After the presentations concluded, the event closed out at local institution Fullsteam Brewery in its new location in Boxyard RTP, at a happy hour co-hosted by KdT Ventures.

Dr. Jeff Welch, Director of Duke New Ventures, noted the group’s dedication to making change and recognized the next step for action. “Now the hard work starts to follow up and see if we can get the right funding and right people together to capitalize on momentum and get great new enterprises off the ground and running.”

Lasting connections were forged throughout the day, and investors, entrepreneurs, and university staff will continue to collaborate on inspired ideas to radically advance therapeutics and a shared hope for a transformative innovation hub in the Triangle.

Triangle Venture Day: Therapeutics 2023 featured 24 presenters.

Lab Spotlights

Pranam Chatterjee (Duke)
Assistant Professor of Biomedical Engineering – Duke University
The Chatterjee Lab creates protein-based platforms to engineer biology in a user-defined way

Yev Brudno (NCSU)
Associate Professor – UNC-Chapel Hill and NC State University
The Brudno Lab at UNC and NC State is commercializing technologies to revolutionize how cellular therapy is produced and delivered.

Juliane Nguyen (UNC)
Professor and Vice Chair – UNC-Chapel Hill 
The Nguyen Lab develops personalized biotherapeutics for cancer, myocardial infarction, colitis, and other diseases by merging cutting-edge molecular engineering with pharmaceutical sciences and bioinformatics.

Donald Freytes (NCSU)
Associate Professor – UNC-Chapel Hill and NC State University
The Freytes Lab is dedicated to developing and evaluating bioengineered tissues utilizing pluripotent stem cells and specific extracellular matrix scaffolds.

Aravind Asokan (Duke)
Professor of Surgery, Molecular Genetics & Microbiology, Biomedical Engineering – Duke University
The Asokan Lab studies and engineers biological macromolecules and viruses for human gene therapy.



Enzerna Biosciences (UNC)
Enzerna Biosciences, Inc. is a pre-clinical stage company that is leveraging its proprietary RNA editing technology to develop long-term curative gene therapies for rare genetic disorders

Collier NewCo (Duke)
Joel Collier – Professor of Biomedical Engineering, Duke University
The Collier Lab is spinning out a company to design new immunologically active nanomaterial platforms for treatment of a range of diseases and conditions.

FLAG Therapeutics (NCBC)
FLAG Therapeutics, Inc. is a near-term clinical stage company targeting difficult-to-treat cancers that represent significant unmet medical needs in both adults and children.

Synoxa Sciences (NCSU)
Synoxa Sciences, Inc is a discovery stage company working to treat multi-drug resistant and tolerant bacterial infections.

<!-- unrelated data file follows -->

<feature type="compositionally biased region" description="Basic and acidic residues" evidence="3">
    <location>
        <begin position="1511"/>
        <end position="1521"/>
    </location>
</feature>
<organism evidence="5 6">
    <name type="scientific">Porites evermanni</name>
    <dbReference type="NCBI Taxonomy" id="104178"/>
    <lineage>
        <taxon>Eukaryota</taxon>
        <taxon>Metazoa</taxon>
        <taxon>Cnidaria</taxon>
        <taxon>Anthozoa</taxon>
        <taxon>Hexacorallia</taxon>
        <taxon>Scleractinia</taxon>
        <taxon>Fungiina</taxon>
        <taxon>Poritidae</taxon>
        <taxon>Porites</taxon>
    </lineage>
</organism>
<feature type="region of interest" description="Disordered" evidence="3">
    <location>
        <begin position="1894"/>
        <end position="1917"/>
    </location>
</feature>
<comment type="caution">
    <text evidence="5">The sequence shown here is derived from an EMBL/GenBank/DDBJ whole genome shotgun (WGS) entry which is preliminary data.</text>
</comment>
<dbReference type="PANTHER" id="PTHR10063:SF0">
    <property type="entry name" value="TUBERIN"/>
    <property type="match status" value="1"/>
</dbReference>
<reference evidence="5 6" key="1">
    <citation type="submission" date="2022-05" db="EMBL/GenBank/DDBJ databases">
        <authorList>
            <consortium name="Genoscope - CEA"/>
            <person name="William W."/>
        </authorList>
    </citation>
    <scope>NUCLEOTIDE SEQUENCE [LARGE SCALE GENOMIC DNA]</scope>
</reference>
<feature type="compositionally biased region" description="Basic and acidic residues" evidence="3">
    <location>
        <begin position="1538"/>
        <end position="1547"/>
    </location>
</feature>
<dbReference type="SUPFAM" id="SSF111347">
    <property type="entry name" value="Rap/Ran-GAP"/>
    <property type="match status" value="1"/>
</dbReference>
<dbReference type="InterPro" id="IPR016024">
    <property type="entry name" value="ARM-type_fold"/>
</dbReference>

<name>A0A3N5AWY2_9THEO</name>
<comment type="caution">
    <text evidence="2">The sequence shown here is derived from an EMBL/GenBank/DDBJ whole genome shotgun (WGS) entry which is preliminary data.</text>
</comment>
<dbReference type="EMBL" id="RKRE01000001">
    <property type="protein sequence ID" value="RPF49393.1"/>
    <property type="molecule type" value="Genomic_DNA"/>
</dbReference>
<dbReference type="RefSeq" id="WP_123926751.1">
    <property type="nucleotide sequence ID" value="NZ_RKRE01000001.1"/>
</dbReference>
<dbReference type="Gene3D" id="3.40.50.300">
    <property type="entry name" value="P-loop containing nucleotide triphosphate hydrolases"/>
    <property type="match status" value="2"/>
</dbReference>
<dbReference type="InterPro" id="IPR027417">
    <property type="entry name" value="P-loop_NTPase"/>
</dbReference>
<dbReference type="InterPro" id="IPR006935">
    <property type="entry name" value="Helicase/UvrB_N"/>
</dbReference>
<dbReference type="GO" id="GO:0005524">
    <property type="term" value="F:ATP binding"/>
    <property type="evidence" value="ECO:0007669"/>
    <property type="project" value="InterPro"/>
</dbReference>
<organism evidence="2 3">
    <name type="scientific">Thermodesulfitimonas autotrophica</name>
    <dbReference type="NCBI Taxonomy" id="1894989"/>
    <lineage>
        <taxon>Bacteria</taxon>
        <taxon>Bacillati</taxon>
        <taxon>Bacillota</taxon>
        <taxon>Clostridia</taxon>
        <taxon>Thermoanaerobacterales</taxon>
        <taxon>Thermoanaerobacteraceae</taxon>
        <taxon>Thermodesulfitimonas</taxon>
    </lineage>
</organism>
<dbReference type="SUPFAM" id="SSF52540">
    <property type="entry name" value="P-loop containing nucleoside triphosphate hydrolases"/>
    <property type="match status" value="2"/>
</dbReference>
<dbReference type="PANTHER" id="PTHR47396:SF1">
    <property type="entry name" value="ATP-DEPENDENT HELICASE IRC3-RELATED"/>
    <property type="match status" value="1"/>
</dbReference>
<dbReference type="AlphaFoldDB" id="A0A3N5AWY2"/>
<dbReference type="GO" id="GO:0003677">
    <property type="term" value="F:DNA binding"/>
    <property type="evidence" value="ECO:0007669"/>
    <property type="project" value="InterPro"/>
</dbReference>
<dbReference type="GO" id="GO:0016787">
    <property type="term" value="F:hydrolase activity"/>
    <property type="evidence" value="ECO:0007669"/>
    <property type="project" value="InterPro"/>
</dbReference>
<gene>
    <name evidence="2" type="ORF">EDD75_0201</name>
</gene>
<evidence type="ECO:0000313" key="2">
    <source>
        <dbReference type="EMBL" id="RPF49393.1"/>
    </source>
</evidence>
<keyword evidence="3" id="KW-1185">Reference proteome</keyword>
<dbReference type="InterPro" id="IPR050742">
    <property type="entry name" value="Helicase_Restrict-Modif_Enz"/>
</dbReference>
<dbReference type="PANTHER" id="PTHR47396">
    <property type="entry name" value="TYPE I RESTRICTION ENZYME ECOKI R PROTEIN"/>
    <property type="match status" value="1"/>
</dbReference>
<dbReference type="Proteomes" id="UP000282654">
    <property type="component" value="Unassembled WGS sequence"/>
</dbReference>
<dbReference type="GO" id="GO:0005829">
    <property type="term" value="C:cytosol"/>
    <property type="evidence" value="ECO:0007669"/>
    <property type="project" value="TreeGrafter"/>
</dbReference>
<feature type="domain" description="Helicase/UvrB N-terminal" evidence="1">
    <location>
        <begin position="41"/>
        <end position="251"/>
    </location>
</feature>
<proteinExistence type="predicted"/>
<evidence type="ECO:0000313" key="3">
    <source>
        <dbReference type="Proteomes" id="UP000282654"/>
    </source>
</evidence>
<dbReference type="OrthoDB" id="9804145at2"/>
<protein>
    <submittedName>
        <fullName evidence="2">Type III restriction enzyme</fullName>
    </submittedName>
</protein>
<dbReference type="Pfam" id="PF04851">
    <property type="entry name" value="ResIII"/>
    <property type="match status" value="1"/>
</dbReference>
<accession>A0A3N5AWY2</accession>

Plakous Therapeutics (NCBC)
Plakous Therapeutics is a pre-clinical stage biotechnology company with a mission to change the outcome for all babies at risk for Necrotizing Enterocolitis (NEC).

Hargrove Newco (Duke)
Amanda Hargrove – Professor of Chemistry, Duke University
The Hargrove Lab is spinning out a company focused on developing small molecule inhibitors that directly interact with various RNAs of interest.

SelSym Biotech (NCSU)
SelSym Biotech is a preclinical-stage biotechnology company working to revolutionize hemorrhage control and wound care through the development of novel synthetic platelet technologies.

Glycan Therapeutics (UNC)
Glycan Therapeutics uses a unique, patented technology from UNC-Chapel Hill to synthesize glycan oligosaccharides for therapeutic development, as well as offer a catalog of oligosaccharide reagents and analytical glycan services.

TregTherapeutics (NCBC)
TregTherapeutics Inc owns the exclusive license to an industry-disruptive platform designed to defeat autoimmune disease.

DelAQUA Pharmaceuticals (UNC)
DelAQUA is a specialty pharmaceutical company that has developed a transformative drug formulation platform.

Lucidigm Therapeutics (Duke)
Lucidigm Therapeutics is a preclinical-stage immunotherapy company developing innovative immunomodulatory biologics.

AccuNovo Biotechnologies (UNC)
AccuNovo Biotechnologies, Inc. is developing next-generation imaging-guided precision radiopharmaceuticals for the treatment of solid tumors.

RNA 2.0 (UNC)
Kevin Weeks – Kenan Distinguished Professor of Chemistry, UNC-Chapel Hill
The Weeks Lab is spinning out a company developing “RNA 2.0” technologies that make possible diverse new opportunities in basic science discovery and in translational biotechnology.

Belhaven (NCBC)
Belhaven Biopharma is developing dry powder nasal products as alternatives to traditional intramuscular injections in the emergency use setting.

MAA Laboratories (NCSU)
MAA Laboratories is a specialty pharmaceutical company that develops innovative drugs using its proprietary NanoContTM platform technology.


Series A

Opus Genetics (NCBC)
Opus Genetics is a clinical-staged groundbreaking gene therapy company focused on inherited retinal diseases with a unique model and purpose.

IMMvention Therapeutix (UNC)
IMMvention is a therapeutics company developing transformative oral first/best-in-therapies for high unmet needs of patients with blood disorders and neuroinflammatory diseases.

Ancilia Biosciences (NCSU)
Ancilia is an early-stage biotech company developing a new class of live biotherapeutics and other bacterial products with engineered immunity against destructive viruses.

Tellus Therapeutics (Duke)
Tellus Therapeutics is a neonatal care company developing safe and effective interventions for unmet needs of newborns.


Interested in learning more about these Triangle Venture Day companies or other companies in the UNC-Chapel Hill KickStartDuke New VenturesNC State University, and NC Biotechnology Center portfolios? Please contact Mireya McKee at mireya.mckee@unc.edu, Jeff Welch at jeff.welch@duke.edu, Tim Martin at tnmartin@ncsu.edu, or Jason Doherty at jason_doherty@ncbiotech.org.

(C) Duke University